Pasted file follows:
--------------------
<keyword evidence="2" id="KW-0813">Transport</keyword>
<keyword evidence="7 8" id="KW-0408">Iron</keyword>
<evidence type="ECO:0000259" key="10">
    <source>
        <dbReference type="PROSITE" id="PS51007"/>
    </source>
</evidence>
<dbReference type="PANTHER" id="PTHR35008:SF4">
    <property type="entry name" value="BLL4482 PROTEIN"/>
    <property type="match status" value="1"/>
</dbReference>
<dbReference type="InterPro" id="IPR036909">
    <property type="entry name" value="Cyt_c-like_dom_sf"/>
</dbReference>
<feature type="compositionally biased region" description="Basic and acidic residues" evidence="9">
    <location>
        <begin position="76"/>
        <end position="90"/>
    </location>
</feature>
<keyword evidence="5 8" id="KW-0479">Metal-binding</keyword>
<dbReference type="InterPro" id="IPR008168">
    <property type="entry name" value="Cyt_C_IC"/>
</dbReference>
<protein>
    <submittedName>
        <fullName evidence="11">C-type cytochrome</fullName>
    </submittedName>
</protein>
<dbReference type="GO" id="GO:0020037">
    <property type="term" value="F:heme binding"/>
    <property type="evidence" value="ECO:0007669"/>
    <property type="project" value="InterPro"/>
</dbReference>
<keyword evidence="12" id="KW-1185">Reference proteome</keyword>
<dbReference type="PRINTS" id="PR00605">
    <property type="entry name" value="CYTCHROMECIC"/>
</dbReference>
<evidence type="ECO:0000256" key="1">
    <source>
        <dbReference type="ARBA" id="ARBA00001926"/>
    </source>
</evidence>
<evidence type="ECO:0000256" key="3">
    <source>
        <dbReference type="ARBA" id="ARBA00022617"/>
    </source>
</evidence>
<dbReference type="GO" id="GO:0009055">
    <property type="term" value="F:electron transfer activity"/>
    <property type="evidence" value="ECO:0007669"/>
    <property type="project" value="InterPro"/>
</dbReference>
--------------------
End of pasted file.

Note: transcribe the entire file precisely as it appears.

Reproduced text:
<keyword evidence="2" id="KW-0813">Transport</keyword>
<keyword evidence="7 8" id="KW-0408">Iron</keyword>
<evidence type="ECO:0000259" key="10">
    <source>
        <dbReference type="PROSITE" id="PS51007"/>
    </source>
</evidence>
<dbReference type="PANTHER" id="PTHR35008:SF4">
    <property type="entry name" value="BLL4482 PROTEIN"/>
    <property type="match status" value="1"/>
</dbReference>
<dbReference type="InterPro" id="IPR036909">
    <property type="entry name" value="Cyt_c-like_dom_sf"/>
</dbReference>
<feature type="compositionally biased region" description="Basic and acidic residues" evidence="9">
    <location>
        <begin position="76"/>
        <end position="90"/>
    </location>
</feature>
<keyword evidence="5 8" id="KW-0479">Metal-binding</keyword>
<dbReference type="InterPro" id="IPR008168">
    <property type="entry name" value="Cyt_C_IC"/>
</dbReference>
<protein>
    <submittedName>
        <fullName evidence="11">C-type cytochrome</fullName>
    </submittedName>
</protein>
<dbReference type="GO" id="GO:0020037">
    <property type="term" value="F:heme binding"/>
    <property type="evidence" value="ECO:0007669"/>
    <property type="project" value="InterPro"/>
</dbReference>
<keyword evidence="12" id="KW-1185">Reference proteome</keyword>
<dbReference type="PRINTS" id="PR00605">
    <property type="entry name" value="CYTCHROMECIC"/>
</dbReference>
<evidence type="ECO:0000256" key="1">
    <source>
        <dbReference type="ARBA" id="ARBA00001926"/>
    </source>
</evidence>
<evidence type="ECO:0000256" key="3">
    <source>
        <dbReference type="ARBA" id="ARBA00022617"/>
    </source>
</evidence>
<dbReference type="GO" id="GO:0009055">
    <property type="term" value="F:electron transfer activity"/>
    <property type="evidence" value="ECO:0007669"/>
    <property type="project" value="InterPro"/>
</dbReference>